Balkinization  

Sunday, December 01, 2013

More on pardons

Sandy Levinson

Today's NYTimes has a number of responses to my Monday letter on presidential pardons (itself reprinted), as well as my final thoughts.  I continue to find it significant that no one, whether those writing letters to the Times or Balkinization discussants, has actually defended Obama's (or Bush's) hesitation to exercise the constitutionally-granted pardon power.  Jeffrey Crouch, who has written an interesting book on the pardon power, has a letter repeating his concerns about abuses of that power, including, especially, George H.W. Bush's "last Christmas in Washington" pardons of a number of people who were being investigated for their role in "Iran gate" and their potential ability to implicate Bush himself.  He also pardoned Elliot Abrams, who had lied to Congress; that pardon presumably helped rehabilitate Mr. Abrams and make possible his service in the administration of George W. Bush.  I conclude my "on-line" response--the print version had to be edited for reasons of space--with the following:

Finally, Professors Crouch and Ruckman set out the conflicting arguments about the use of the presidential pardon power. All such powers are subject to misuse.
The question is whether we fear “sins of commission” like the Marc Rich pardon more than the “sins of omission” of presidential heartlessness.
 
UPDATE:  The Washington Post has a strong editorial  criticizing the President for his stinginess in granting pardons (or commutations).  He is, indeed, the stingiest president in modern history.  (He has, however, pardoned ten turkeys during his five years in office.)  Interestingly enough, one of the Post's polls based on the obviously unscientific responses of their online readers indicates that 53% "oppose" the proposition that the President should issue more pardons and only 47% "support" it.  I realize that those who write letters to the NYTimes or respond to Balkinization posts are no more scientific a sample, but this heartless majority nonetheless surprises me unless it is based on the premise that Obama should do nothing at all, period.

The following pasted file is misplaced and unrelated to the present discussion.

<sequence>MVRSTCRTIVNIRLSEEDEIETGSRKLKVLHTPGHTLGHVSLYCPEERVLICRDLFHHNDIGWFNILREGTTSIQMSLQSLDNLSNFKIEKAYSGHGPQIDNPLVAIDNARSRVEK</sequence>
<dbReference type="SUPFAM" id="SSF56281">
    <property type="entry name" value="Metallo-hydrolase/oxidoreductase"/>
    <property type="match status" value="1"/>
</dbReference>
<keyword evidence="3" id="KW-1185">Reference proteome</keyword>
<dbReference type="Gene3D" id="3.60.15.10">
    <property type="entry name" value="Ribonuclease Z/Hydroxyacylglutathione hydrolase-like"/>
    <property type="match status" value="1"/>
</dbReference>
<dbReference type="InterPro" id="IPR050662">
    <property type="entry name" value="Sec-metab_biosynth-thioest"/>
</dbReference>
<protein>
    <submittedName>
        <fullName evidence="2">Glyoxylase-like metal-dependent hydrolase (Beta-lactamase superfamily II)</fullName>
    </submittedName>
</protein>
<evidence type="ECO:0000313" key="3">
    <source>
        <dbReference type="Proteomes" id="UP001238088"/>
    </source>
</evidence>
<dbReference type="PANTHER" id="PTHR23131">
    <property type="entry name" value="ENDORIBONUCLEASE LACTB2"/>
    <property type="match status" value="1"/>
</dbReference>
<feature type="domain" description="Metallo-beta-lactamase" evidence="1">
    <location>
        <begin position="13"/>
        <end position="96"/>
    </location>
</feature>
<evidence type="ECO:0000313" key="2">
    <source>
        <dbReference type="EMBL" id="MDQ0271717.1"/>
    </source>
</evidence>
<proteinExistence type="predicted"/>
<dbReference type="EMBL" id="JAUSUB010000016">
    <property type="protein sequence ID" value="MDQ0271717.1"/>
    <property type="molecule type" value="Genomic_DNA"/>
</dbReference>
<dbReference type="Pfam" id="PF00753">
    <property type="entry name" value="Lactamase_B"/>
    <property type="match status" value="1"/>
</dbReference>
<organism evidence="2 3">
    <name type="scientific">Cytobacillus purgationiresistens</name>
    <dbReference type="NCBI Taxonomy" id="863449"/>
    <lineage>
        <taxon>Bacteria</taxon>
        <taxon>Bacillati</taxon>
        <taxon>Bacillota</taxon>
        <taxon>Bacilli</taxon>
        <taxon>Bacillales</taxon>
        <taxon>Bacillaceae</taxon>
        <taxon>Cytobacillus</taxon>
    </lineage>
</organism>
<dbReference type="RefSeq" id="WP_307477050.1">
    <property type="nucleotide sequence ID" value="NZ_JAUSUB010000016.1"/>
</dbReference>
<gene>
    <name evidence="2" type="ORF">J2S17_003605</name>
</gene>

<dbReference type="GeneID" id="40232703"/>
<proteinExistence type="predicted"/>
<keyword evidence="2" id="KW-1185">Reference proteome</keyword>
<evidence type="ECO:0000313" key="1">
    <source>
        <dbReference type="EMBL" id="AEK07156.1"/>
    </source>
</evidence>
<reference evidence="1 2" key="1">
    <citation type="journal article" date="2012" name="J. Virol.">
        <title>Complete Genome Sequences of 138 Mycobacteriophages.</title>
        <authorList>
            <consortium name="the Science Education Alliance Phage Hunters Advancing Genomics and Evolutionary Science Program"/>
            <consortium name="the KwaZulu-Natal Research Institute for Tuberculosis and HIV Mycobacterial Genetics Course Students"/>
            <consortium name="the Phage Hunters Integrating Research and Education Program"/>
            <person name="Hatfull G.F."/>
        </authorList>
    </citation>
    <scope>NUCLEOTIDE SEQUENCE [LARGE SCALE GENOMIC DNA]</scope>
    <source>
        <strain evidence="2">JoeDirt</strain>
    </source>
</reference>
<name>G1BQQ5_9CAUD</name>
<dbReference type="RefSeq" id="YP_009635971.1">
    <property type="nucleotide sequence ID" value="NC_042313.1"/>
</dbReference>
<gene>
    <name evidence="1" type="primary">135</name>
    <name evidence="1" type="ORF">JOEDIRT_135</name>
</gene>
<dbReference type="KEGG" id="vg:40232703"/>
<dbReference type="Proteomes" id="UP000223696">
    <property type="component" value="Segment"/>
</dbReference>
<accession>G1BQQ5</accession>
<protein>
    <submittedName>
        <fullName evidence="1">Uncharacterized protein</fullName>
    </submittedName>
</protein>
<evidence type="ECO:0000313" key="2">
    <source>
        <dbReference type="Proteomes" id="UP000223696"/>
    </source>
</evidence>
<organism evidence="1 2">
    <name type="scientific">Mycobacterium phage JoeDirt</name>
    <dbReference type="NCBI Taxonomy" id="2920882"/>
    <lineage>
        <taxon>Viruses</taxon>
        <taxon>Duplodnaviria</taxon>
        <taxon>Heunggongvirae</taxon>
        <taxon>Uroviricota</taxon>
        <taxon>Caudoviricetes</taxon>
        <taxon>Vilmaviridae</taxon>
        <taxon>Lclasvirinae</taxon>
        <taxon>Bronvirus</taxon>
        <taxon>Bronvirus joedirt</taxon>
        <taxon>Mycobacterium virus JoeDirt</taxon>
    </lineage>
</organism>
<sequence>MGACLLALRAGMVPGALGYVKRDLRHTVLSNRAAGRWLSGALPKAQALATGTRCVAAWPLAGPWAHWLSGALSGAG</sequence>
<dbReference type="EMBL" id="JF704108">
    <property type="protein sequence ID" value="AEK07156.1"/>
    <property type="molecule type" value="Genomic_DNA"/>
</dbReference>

Comments:

Sandy's letter, the letters in response and Sandy's responses thereto are together useful in addressing Sandy's and the concerns of others. Hopefully these may serve to arouse the public on the unfairness of the criminal justice systems of both the federal government and the states, to be followed with a meaningful dialog. But will the public get behind pardon/commutation reform? The ACLU's role over the years is to be applauded. Recall when Pres. Bush-41 referred to Gov. Dukakis as a "card carrying ACLU member"? This inspired me to become a member. For economic reasons in my retirement, I did not review my membership a few years ago. But I am still proud of ACLU even if I do not agree with everything it has done and does. ACLU deserves support in the name of justice and fairness.

Perhaps in time Sandy's efforts may bear fruit with Pres. Obama's Administration. I hope so. Obama has a lot on his plate requiring serious prioritization. While I don't have a pipeline to Obama, I think he is aware of Sandy's efforts. There are three (3) more years for Obama to work on his pardon/commutation powers.

By the way, I note from Sandy's letter that he is currently residing in Brookline. Welcome. Give me a call. I'm in the book.
 

Check out this website for the DOJ pardon process:

http://www.justice.gov/pardon/pardon_instructions.htm

Also, with a little Googling, one can learn of lawyers who are prepared, for a fee I assume, to assist in seeking a pardon.

I wonder how many of the crack-convicted with maximum required sentences which going forward are not proper per SCOTUS (but not retroactive) have taken advantage of the DOJ pardon process. And I further wonder how many indigent defendants that may not have been well represented by government provided counsel have taken advantage of the DOJ pardon process.

Perhaps there are empirical studies of those submitting pardon/commutation applications under the DOJ pardon process. Of course economics - and politics - plays a role in going through that process. Is federal funding provided to indigent prisoners to apply for a pardon/commutation? Or is there a matter of inequality involved?

While more pardons/commutations should be issues, perhaps the problem is with the DOJ pardon process. But the truly underlying problem is the criminal justice system at both federal and state levels. The Warren Court addressed rights of criminal defendants but post-Brown v. Bd. of Educ. the GOP/conservative Southern Strategy and law and order code words contributed to the unfairness of the criminal justice system, at both federal and state levels.

Does any President have the unilateral power to correct the criminal justice system that has developed especially following Nixon's election in 1968? If so perhaps Sandy could spell it out in constitutional - and political - terms rather than in effect accusing Obama of heartlessness.
 

Sandy's reference to "(He has, however, pardoned ten turkeys during his five years in office.) "

should be weighed by what Pres. Obama said at the 2013 turkey-pardon event: